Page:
Category: Lettings, News

Date posted: July 12, 2023

Author: Haslams

Renters Reform Bill 2023: An update and our view on it Thumbnail

Renters Reform Bill 2023: An update and our view on it

The Government introduced the Renters Reform Bill to Parliament on the 17th May 2023, aiming to improve the Private Rental Sector and security of tenure for tenants. We would like to share our initial views on the bill, to ensure our landlords understand what the reforms are, and how they may be affected. Our only caveat is that the detail for some of these issues (eg exactly how the new grounds for possession operate) has not been published yet.

Tenancy and tenure changes

  • Fixed-term tenancies potentially ending and being replaced by periodic tenancies that don’t have an end date. Tenants will be able to leave the tenancy by giving two months’ notice
  • Rent increases limited to one increase per year, a form must completed and served to the tenant with two months’ notice
  • Under the new legislation, section 21 ‘no fault evictions’ will be abolished for new tenancies. Existing tenancies will move to the new system after the second implementation date, which will take place at least 12 months later.
  • Only be able to evict tenants under certain circumstances under section 8 grounds, eg sale of property; moving back in; persistent rent arrears defined as having at least two months’ rent arrears three times within the previous three years, regardless of the arrears balance at the hearing
  • Tenants have no minimum tenancy duration – theoretically they can give 2 months’ notice on day one

Our initial view:

  • The headline from us is do not panic. We do not think this change will have a major effect on the letting market in Reading and Berkshire.
  • More than anything this is a psychological change: whereas now we negotiate with a tenant for how long they will stay and what rent they will pay, and then we negotiate each renewal, with this new legislation they have the right to stay for as long as they want. And the landlord can only gain possession back of the property if they want to sell it or move back in or have a family member move back in, or if there’s a serious problem with rent arrears.
  • There are several key points we would like to make:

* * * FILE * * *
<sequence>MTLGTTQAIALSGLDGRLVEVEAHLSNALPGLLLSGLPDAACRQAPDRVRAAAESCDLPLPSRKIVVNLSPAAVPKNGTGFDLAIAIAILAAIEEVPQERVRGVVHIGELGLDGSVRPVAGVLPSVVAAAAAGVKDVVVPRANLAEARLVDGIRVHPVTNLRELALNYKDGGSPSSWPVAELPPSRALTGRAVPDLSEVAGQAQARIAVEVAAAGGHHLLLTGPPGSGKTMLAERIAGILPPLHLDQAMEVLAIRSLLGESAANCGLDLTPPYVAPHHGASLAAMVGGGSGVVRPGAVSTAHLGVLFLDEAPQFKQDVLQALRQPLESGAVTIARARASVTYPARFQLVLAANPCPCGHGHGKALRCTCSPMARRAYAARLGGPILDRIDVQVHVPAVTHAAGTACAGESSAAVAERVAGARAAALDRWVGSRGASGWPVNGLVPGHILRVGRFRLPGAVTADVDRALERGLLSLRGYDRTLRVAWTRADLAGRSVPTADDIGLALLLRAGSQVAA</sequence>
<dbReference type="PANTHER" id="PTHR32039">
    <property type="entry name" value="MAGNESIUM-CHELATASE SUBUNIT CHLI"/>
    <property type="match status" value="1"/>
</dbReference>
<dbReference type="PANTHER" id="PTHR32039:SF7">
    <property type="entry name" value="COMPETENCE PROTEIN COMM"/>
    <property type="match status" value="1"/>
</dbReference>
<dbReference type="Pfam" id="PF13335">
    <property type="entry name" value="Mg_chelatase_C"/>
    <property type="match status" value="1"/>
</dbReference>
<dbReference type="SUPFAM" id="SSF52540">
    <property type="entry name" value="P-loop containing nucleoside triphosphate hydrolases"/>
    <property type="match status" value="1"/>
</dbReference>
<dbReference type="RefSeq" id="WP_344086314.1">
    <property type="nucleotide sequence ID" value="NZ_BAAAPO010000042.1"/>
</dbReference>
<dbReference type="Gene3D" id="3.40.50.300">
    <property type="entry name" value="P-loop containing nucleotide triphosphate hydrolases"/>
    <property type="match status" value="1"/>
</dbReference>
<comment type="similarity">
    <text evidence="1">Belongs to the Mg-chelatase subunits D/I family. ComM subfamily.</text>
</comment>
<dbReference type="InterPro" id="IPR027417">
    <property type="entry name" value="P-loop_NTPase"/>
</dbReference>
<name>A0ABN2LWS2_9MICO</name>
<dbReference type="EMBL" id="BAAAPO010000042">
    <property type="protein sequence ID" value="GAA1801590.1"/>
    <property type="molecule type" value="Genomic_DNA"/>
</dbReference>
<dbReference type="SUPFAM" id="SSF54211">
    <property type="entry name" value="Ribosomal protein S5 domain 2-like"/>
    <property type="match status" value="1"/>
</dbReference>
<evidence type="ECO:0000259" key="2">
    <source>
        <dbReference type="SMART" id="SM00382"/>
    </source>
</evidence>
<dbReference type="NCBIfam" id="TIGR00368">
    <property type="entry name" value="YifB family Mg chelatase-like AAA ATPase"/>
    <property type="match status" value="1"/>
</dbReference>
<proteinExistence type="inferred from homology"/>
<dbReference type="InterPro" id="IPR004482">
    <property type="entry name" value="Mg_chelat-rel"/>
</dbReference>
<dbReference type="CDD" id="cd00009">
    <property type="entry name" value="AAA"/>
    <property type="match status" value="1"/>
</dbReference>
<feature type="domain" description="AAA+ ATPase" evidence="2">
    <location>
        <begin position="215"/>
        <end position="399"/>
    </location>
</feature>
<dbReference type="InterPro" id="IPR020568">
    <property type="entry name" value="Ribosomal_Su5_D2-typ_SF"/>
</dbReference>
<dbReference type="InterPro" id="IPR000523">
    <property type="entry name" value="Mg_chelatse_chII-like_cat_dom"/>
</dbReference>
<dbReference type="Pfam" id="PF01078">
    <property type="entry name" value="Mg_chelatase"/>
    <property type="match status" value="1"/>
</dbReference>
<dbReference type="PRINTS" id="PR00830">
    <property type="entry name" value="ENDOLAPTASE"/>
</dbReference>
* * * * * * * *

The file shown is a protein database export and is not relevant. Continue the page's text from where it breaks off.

• First, at Haslams we currently issue very few section 21 “eviction” notices for either rent arrears or for treating the property badly. In the vast majority of tenancies, the tenant pays the rent and treats the property well. And if that is happening, why would a landlord end the tenancy?
  • Second, we only increase the rent once a year now and we will still be able to do so.
  • Third, with this new legislation we lose control of when the property becomes available for re-letting. This is not good for rental markets where there is real seasonality. For example, in Oxford, the demand for family houses in winter is under 50%. of the demand for family houses in spring summer. However, in Reading and other markets we work in across Berkshire the seasonality effect is much less pronounced. So we do not think there will be a problem with tenancies ending in October, November, February.
  • Fourth, clearly this requires a fully functioning court system and repossession process. This is where some anxiety lies in the industry.
  • Lastly, it is very odd that there is no minimum tenure period, eg 6 months, as the tenant campaign groups are not against it. It would be annoying for landlords to lose a tenant after 2 or 3 months. We hope this is amended as the bill is scrutinised.



  • This independent body will oversee dispute resolutions, providing a fair and impartial platform for tenants and landlords alike. Membership will be mandatory.

Our initial view:

  • We support this policy although we work hard to resolve issues to stop them reaching the existing Property Ombudsman. You could argue any measure to further bolster dispute resolution is a good step towards further professionalism.